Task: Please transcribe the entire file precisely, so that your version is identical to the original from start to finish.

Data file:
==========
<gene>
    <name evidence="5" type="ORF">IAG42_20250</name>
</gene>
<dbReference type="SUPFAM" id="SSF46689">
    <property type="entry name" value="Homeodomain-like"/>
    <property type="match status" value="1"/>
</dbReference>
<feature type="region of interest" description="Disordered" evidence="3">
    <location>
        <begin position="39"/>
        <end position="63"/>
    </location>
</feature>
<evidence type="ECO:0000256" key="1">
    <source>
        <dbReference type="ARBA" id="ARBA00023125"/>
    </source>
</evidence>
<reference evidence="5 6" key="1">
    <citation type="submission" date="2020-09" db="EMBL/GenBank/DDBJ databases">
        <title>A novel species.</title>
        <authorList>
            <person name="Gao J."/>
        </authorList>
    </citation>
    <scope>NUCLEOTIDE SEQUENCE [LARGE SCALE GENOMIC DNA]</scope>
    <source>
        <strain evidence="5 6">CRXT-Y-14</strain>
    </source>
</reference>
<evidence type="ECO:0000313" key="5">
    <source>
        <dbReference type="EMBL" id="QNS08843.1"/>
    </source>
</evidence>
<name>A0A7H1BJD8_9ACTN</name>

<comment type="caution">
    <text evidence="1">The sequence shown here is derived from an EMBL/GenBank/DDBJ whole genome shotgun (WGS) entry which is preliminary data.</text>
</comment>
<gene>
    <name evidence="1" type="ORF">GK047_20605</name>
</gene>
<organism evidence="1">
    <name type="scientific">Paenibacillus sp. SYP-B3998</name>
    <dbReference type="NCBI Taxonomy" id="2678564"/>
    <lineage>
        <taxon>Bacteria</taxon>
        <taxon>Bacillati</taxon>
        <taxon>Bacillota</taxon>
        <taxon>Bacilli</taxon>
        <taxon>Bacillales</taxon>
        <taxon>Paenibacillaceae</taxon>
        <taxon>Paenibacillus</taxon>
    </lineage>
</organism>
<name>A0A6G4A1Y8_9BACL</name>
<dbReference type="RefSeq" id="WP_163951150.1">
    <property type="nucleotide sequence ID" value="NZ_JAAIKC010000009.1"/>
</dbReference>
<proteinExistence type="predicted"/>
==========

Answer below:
<gene>
    <name evidence="5" type="ORF">IAG42_20250</name>
</gene>
<dbReference type="SUPFAM" id="SSF46689">
    <property type="entry name" value="Homeodomain-like"/>
    <property type="match status" value="1"/>
</dbReference>
<feature type="region of interest" description="Disordered" evidence="3">
    <location>
        <begin position="39"/>
        <end position="63"/>
    </location>
</feature>
<evidence type="ECO:0000256" key="1">
    <source>
        <dbReference type="ARBA" id="ARBA00023125"/>
    </source>
</evidence>
<reference evidence="5 6" key="1">
    <citation type="submission" date="2020-09" db="EMBL/GenBank/DDBJ databases">
        <title>A novel species.</title>
        <authorList>
            <person name="Gao J."/>
        </authorList>
    </citation>
    <scope>NUCLEOTIDE SEQUENCE [LARGE SCALE GENOMIC DNA]</scope>
    <source>
        <strain evidence="5 6">CRXT-Y-14</strain>
    </source>
</reference>
<evidence type="ECO:0000313" key="5">
    <source>
        <dbReference type="EMBL" id="QNS08843.1"/>
    </source>
</evidence>
<name>A0A7H1BJD8_9ACTN</name>

<comment type="caution">
    <text evidence="1">The sequence shown here is derived from an EMBL/GenBank/DDBJ whole genome shotgun (WGS) entry which is preliminary data.</text>
</comment>
<gene>
    <name evidence="1" type="ORF">GK047_20605</name>
</gene>
<organism evidence="1">
    <name type="scientific">Paenibacillus sp. SYP-B3998</name>
    <dbReference type="NCBI Taxonomy" id="2678564"/>
    <lineage>
        <taxon>Bacteria</taxon>
        <taxon>Bacillati</taxon>
        <taxon>Bacillota</taxon>
        <taxon>Bacilli</taxon>
        <taxon>Bacillales</taxon>
        <taxon>Paenibacillaceae</taxon>
        <taxon>Paenibacillus</taxon>
    </lineage>
</organism>
<name>A0A6G4A1Y8_9BACL</name>
<dbReference type="RefSeq" id="WP_163951150.1">
    <property type="nucleotide sequence ID" value="NZ_JAAIKC010000009.1"/>
</dbReference>
<proteinExistence type="predicted"/>